Joe Houston: Passing Of Tenor Sax Wild Man

By Steve Propes

To properly cruise Hody’s Drive-In at PCH and Anaheim St. 1950s style, an in-dash 45 rpm record player to dazzle other cruisers, pedestrians and car hops with one’s unique taste in rock ‘n’ roll. L.A. honking tenor sax players were prime exponents of some of those great records and three of the best were Big Jay McNeely, Chuck Higgins with the bop style “Pachuco Hop” and the wailing “All Night Long” by Joe Houston.

After an extended period in a nursing home after suffering a stroke, long-time Long Beach resident, Houston passed away at age 89 on December 28th, 2015 in Bellflower.

Born in Austin, Texas on July 12th, 1926, Joe recalled, “I don’t remember when I didn’t play the tenor sax. I lived in a neighborhood of professional musicians in Austin. I started playing trumpet in a high school band for six months, then I got a sax. At 14, I was sitting in a club. I was influenced by Eddie Cleanhead Vinson and Arnett Cobb, later by Charlie Parker.

“My first professional engagement was in Chicago. All the fellows said, ‘Don’t go with the band. They’re going to take you up north and strand you, man, you’re not ready.’”

After several successful records, Houston said, “I made enough to buy a limousine. I was sharp. I’m still sharp. After the limo, I got a Cadillac.”

Joe arrived in L.A. in 1951 when the tenor saxophone was king in rhythm and blues (R&B). Joe recorded his own wild style for several small indie labels with tight budgets and even tighter fists. Whatever money Joe couldn’t make in the studio, he more than made up for on the road where there was constant demand by fans of real R&B records.

He recorded for two black-owned labels, the first of which was owned by trumpet player and musician’s union official, Jake Porter. “I had the best sounding records I made with Jake. Everybody was trying to play like me. Jake Porter was good people. But he beat you out of money if he could, quietly.”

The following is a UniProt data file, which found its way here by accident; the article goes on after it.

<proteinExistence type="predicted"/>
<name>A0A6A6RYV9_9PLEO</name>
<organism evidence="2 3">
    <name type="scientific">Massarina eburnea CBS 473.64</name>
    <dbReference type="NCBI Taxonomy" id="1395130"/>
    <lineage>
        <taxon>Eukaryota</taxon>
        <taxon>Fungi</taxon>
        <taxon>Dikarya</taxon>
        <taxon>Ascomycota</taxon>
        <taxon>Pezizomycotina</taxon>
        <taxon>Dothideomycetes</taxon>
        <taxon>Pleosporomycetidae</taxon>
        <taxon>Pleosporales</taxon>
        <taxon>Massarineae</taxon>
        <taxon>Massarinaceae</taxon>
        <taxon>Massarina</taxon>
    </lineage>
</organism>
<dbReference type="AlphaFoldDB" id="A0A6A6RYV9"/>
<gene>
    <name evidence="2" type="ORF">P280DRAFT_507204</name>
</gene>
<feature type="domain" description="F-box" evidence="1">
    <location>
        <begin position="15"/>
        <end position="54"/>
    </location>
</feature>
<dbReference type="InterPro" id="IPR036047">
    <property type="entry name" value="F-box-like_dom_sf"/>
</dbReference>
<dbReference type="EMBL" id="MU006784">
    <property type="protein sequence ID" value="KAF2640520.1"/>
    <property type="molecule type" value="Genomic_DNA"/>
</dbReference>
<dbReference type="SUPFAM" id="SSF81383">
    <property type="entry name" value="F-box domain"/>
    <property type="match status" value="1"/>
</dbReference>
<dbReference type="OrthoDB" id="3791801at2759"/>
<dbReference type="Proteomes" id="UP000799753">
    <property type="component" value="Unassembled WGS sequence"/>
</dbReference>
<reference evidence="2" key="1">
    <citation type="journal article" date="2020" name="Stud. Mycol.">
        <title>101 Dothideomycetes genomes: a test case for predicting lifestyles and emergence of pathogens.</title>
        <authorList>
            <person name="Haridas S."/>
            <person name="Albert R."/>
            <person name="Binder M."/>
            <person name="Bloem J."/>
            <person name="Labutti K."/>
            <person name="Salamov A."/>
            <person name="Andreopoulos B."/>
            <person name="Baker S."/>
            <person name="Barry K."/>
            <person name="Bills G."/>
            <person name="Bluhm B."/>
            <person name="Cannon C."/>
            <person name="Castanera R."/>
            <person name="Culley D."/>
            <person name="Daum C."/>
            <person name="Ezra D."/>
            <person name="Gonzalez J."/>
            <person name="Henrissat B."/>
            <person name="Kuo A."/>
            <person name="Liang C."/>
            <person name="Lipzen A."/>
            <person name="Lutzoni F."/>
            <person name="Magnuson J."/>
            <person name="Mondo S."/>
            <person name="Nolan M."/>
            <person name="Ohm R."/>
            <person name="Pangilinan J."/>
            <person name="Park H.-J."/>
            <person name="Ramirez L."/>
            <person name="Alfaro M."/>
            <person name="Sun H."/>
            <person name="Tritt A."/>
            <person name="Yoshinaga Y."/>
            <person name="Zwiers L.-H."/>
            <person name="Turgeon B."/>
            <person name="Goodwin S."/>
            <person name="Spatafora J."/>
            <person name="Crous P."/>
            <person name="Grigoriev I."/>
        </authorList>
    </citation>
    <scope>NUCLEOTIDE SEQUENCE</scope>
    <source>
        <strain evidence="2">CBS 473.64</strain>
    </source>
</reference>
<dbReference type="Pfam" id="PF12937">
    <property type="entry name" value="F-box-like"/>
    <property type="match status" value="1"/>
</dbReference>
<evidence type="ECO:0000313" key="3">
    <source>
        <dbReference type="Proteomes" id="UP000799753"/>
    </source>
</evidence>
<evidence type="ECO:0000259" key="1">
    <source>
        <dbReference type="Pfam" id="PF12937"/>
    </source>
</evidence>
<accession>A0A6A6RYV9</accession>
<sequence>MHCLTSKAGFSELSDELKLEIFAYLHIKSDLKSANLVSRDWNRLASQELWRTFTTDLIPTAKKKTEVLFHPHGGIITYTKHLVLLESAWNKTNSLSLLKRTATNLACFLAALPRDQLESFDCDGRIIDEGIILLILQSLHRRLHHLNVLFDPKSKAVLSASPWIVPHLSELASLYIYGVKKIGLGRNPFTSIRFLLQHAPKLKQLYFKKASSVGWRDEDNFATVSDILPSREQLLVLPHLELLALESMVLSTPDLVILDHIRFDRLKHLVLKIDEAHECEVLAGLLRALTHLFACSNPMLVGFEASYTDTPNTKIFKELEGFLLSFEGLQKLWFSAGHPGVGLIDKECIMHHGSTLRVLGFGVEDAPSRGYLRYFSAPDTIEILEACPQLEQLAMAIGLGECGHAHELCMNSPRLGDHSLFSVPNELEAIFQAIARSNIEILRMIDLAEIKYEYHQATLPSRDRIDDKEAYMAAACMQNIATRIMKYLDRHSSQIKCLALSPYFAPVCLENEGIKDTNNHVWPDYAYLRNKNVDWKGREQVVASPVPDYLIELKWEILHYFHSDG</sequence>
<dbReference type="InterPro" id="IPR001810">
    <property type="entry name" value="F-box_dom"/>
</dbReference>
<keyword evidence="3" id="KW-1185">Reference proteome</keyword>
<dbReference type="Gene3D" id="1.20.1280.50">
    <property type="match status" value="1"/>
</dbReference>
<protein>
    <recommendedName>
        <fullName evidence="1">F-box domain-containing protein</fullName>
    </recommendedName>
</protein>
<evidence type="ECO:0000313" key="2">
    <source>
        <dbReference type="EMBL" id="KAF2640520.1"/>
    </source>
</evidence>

Porter made authorized use of Joe’s “Cross the Tracks” in “‘Cheech & Chong, the Last Movie.” “Jake gave me $500, sold it to Universal Studios for $25,000.”

In 1954, Houston recorded for John Dolphin of the legendary Dolphin’s Of Hollywood record shop near Central Avenue, who had just started the Money label. DJ Dick Hugg, Huggy Boy, also a Long Beach resident, was heard on vocals with “friends that used to drink wine and they could dance good. I bought three quarts of wine, told them to clap hands, ‘when we get to the part, holler “all night long!”

“All Nite Long” was popular from its release date in summer 1954 and it remained available on various labels for decades, thanks mainly to Huggy Boy, who had him record an almost identical version, as did other labels.

“John Dolphin had 12 hours of radio time with Huggy Boy and he was the hottest person in Los Angeles. I knew I’d get some play on it. If I didn’t get any money, I knew I’d get some gigs.” That plan worked.

Recently, the Dolphin story has been turned into a stage play with talk of a movie deal, however the Dolphin family long ago sold rights to the music.

John Dolphin was a nice person to me,” Joe continued. “He’d get you a hit record, though, but it was Huggy Boy who made it” as it was his sign-on and sign-off radio theme song.

To black church-goers and preachers in the mid 1950s, one of the great no-nos was to cross from gospel music into the pop field, with rock ‘n’ roll especially in mind. A breakthrough mixing gospel with R&B was noted by the California Eagle of April 10th, 1958. “The Clara Ward gospel group will be double billed with rock ‘n’ roll man Joe Houston at the downtown Paramount. Blues and gospel mixed? Had to happen sooner or later, we guess. Should be a shouting good time!”

It was. Several years ago, Joe reminisced with a smile, “We all got together on ‘When the Saints Go Marching In.’”

In recent years, Houston lived in Long Beach and worked around the world as well as local clubs and the occasional outdoor festival, though never the Long Beach Blues Festival.

Fans recall his amazing concerts, including ones in Chicago that drew around 300,000 and the rocking “Louie Louie” cruise in Long Beach Harbor in August 1988.

About ten years ago, Houston suffered a stroke and entered a nursing home in Bellflower.

At first, he entertained the staff with his sax-ual prowess, the music filtering down the halls. Toward the end, his sax was nowhere in sight, save the framed saxophone illustration gracing the wall.

steve@longbeachcomber.com

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